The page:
Correct method of carrying the Cap, G.S. (General Service)


The cap should be folded into a tight roll, with the cap badge displayed, and passed through the left shoulder strap.


The cap, Field Service, is also carried in this manner.








Correct method of carrying the Steel helmet


The left arm is passed through the chin-strap, and the helmet drawn up to rest high on the shoulder.


This method replaced the old style of slipping the helmet over the Small Box Respirator Haversac, banned on 1st October 1941, as this damages the haversac and impedes rapid access to the gas mask.




A second set of Battle-Dress may be acquired for best dress if any member so desires. Some soldiers chose to smarten their appearance when off-duty by acquiring, at their own expense, a Field Service Cap, bearing the old style brass Gun cap badge, in khaki, or less commonly, the full colour version.

This latter item was un-official and neither version is to be worn on duty or on parade. These are strictly for off-duty wear with Battle-Dress only.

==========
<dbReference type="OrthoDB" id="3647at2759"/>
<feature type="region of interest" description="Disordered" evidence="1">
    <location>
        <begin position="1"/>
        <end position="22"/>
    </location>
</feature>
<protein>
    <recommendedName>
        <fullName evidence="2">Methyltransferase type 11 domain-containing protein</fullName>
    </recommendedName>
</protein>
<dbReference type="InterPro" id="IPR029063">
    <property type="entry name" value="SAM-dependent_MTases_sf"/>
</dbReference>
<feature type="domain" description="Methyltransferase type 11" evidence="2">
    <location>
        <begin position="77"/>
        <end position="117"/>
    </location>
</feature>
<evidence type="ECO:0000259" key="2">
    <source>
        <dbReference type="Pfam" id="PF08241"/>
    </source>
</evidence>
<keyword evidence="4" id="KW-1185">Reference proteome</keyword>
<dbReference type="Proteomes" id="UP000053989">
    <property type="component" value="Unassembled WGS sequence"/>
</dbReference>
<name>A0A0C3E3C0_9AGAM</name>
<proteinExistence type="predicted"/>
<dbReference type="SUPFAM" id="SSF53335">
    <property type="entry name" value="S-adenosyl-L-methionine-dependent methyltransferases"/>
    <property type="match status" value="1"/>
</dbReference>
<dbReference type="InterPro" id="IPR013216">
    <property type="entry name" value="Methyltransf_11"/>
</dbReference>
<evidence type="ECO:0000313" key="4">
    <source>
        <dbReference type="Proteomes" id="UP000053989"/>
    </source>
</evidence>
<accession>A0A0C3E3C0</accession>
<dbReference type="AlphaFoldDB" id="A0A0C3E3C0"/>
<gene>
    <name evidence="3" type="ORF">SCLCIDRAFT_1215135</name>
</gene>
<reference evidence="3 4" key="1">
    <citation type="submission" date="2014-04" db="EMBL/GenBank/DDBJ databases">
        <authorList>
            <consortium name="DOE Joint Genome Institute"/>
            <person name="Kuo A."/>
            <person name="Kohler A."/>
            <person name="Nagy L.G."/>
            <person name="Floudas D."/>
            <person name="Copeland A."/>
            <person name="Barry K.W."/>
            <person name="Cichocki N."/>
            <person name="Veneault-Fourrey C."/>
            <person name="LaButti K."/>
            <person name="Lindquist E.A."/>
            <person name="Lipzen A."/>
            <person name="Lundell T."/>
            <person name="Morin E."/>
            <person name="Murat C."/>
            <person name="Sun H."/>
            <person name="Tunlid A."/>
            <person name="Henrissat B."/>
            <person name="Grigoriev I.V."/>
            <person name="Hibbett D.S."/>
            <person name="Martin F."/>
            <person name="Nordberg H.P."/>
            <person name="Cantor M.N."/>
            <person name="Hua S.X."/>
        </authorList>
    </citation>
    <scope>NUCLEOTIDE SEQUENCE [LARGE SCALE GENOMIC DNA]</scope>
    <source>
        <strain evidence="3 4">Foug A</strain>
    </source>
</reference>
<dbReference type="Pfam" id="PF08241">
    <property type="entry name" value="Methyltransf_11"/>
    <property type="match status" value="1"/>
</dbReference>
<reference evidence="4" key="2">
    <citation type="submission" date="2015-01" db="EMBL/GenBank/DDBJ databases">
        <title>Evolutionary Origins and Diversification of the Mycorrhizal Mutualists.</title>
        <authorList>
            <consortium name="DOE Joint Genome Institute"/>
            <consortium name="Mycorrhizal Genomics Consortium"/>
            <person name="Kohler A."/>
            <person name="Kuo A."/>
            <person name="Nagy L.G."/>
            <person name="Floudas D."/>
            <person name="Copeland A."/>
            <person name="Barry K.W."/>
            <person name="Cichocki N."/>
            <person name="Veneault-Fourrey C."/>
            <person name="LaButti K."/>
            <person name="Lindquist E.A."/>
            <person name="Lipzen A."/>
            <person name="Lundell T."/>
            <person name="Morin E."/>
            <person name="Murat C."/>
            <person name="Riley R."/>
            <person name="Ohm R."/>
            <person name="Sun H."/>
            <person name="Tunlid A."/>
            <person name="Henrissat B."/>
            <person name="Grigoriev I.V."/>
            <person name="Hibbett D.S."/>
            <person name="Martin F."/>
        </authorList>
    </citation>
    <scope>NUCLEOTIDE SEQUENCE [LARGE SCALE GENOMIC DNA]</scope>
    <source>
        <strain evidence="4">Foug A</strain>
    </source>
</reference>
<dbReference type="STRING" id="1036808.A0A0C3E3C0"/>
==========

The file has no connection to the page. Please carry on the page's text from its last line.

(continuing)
The last issue of the full-dress ‘blues’ uniform took place, on a very limited scale, in 1936 for the coronation of King George VI. These were not resurrected until well into the 1950’s and are therefore not to be worn.



Hair must be kept short, especially at special firings for Veterans and at high profile public shows. Otherwise, period clippers will be used (and I am not qualified to operate these…)

No moustaches, all personnel are to be clean-shaven at all times.

Only period style and original wrist watches will be worn.



All personel are to behanve in a soldierly manner at all times. From the moment you put your uniform on, your are on display.

Within the Battery, always refer to other memebrs by rank – Sargeant, Bombardier, Gunner. Officer and Battery Sergeant-Major to be addressed as Sir.

Watch your language in public.

No standing around with your hands in your pockets.

Always address veterans as SIR.

Stay in character.

Use period slang and expressions – and remember – There’s a war on.

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